Refined carbohydrates are digested exceptionally quickly and cause blood sugar spikes which in turn cause the liver to release LDLs that initially carry a large payload of cholesterol.

Percy, can you peek at the cites at the back of the book and find a couple of papers I can look up re: this point?


This message is a reply to:
 Message 8 by Percy, posted 04-30-2008 11:25 AM Percy has responded

Replies to this message:
 Message 11 by Percy, posted 05-01-2008 8:41 AM molbiogirl has responded
 Message 16 by Percy, posted 05-02-2008 11:23 PM molbiogirl has responded

RAZD
Member
Posts: 18858
From: the other end of the sidewalk
Joined: 03-14-2004
Member Rating: 3.6


Message 10 of 451 (464907)
04-30-2008 9:16 PM
Reply to: Message 6 by Percy
04-29-2008 1:47 PM


Similar to South Beach
The results you've mentioned also echo what the South Beach Diet book says. This book also mentions studies done with doctors and nurses (don't have copy handy to cite them). This also matches what Jazzns states, and my experience.

Also ironically, fat is good for you. Mortality is higher with low fat intake than with high fat intake. Specifically, the mortality rate from cancer is higher with low fat diets than the mortality rate from heart disease with high fat diets.

And some fats are better than others. Olive oil seems to rate high on all similar studies as a good fat.

The worst sugars are in beer. Starches can act like sugars, and that's why white bread is bad.


This message is a reply to:
 Message 6 by Percy, posted 04-29-2008 1:47 PM Percy has acknowledged this reply

Percy
Member
Posts: 15680
From: New Hampshire
Joined: 12-23-2000
Member Rating: 3.3


Message 11 of 451 (464943)
05-01-2008 8:41 AM
Reply to: Message 9 by molbiogirl
04-30-2008 11:38 AM


Re: Balanced Diets are Bunk
In this particular case the book provides authors and years, not titles, but there may be enough information to track a few papers down for you. Internet's down at home right now, very bad timing for other reasons, so this'll have to wait a day or two. I knew I should have kept the DSL for backup.

--Percy


This message is a reply to:
 Message 9 by molbiogirl, posted 04-30-2008 11:38 AM molbiogirl has responded

Replies to this message:
 Message 12 by molbiogirl, posted 05-01-2008 9:45 AM Percy has responded
 Message 14 by PaulK, posted 05-01-2008 10:16 AM Percy has acknowledged this reply

  
molbiogirl
Member (Idle past 138 days)
Posts: 1909
From: MO
Joined: 06-06-2007


(1)
Message 12 of 451 (464949)
05-01-2008 9:45 AM
Reply to: Message 11 by Percy
05-01-2008 8:41 AM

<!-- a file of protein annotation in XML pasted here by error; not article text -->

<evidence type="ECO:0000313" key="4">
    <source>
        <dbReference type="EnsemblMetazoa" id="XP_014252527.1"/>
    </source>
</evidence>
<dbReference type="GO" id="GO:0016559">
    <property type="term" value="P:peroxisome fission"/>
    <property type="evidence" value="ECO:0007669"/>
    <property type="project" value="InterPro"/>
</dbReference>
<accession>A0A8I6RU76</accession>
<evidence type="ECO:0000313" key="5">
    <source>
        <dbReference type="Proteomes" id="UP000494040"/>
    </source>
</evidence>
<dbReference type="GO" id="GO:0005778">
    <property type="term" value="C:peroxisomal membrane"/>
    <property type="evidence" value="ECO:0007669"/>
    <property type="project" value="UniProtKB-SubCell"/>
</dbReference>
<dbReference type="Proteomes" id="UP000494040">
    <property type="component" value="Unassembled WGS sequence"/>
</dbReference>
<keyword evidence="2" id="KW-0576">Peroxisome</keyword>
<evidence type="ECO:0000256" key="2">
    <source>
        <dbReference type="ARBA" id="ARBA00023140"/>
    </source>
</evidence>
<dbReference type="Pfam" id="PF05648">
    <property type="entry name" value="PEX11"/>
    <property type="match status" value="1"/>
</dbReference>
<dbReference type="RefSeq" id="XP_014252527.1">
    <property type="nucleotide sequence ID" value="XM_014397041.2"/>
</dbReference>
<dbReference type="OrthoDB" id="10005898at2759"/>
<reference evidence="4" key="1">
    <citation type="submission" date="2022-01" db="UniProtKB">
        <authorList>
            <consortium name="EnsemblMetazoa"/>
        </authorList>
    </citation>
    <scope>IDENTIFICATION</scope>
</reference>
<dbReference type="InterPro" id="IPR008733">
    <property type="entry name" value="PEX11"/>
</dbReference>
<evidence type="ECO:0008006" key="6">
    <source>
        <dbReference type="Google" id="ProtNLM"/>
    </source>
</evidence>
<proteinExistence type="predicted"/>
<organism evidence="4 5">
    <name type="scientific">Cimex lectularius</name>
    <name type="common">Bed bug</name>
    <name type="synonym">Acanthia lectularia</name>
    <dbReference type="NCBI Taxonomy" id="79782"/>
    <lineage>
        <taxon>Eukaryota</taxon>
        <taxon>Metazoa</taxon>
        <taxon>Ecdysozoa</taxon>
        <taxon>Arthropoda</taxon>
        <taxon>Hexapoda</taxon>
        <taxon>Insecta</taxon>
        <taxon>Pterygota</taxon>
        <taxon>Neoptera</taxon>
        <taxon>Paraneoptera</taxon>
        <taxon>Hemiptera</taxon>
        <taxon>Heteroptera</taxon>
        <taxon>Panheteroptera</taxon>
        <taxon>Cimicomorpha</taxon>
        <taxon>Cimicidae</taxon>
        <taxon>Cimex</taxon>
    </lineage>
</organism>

Re: Balanced Diets are Bunk
Thanks, Percy.

I feel your pain. My service went up and down for months and no tech could fix it ... until piece by piece they replaced every last thing ... the modem, the cable from the street to the house, the splitter, the ethernet cable and the ground plate.

The ground plate did the trick (*knock on wood*).

I did a bit of poking around ... and I can't find a link between insulin and elevated LDL and TG levels. And I can't find a link between carbs and obesity other than that's what folks overeat. Nor can I find anything about the "myth of the balanced diet".

For what it's worth, my off the cuff impression is that assuming carbs with a high glycemic index are inherently bad (and lead to obesity and CHD) is overstating the case in the extreme.

Japanese folks eats loads of high GI food (rice) and yet they have very low rates of obesity and CHD.

And, although it isn't really on point, I wanted to mention a recent 60 Minutes report on bariatric surgery. Folks who have gastric bypass are, in many cases, relieved of their diabetes instantly -- the day of their surgery.

Fasting plasma glucose and glycosylated hemoglobin concentrations returned to normal levels (83%) or markedly improved (17%) in all patients. A significant reduction in use of oral antidiabetic agents (80%) and insulin (79%) followed surgical treatment.

Here.

This led an Italian surgeon to disconnect and reconnect the duodenum of a diabetic rat to assess the surgical procedure's effect. Answer? It was like an off/on switch. (Study.)

This spontaneous remission puzzled Italian surgeon Francesco Rubino, now at New York Presbyterian Weill Cornell Medical Center. "We wanted to know what is making diabetes remit. We thought it could have been something to do with the small bowel," Dr. Rubino says.

So he began performing the bypass on diabetic rats, and realized that when he disconnected the top of the small intestine, an area called the duodenum, the diabetes disappeared. Then, he reversed the operation.

When he reattached it, the diabetes came back.

This was a pivotal discovery. By merely blocking food from traveling through the duodenum, Rubino sent diabetes into remission, proving the effect was independent from weight loss. This meant diabetes could essentially be removed with a scalpel.

Here.

What this means, I haven't the foggiest. But it's odd.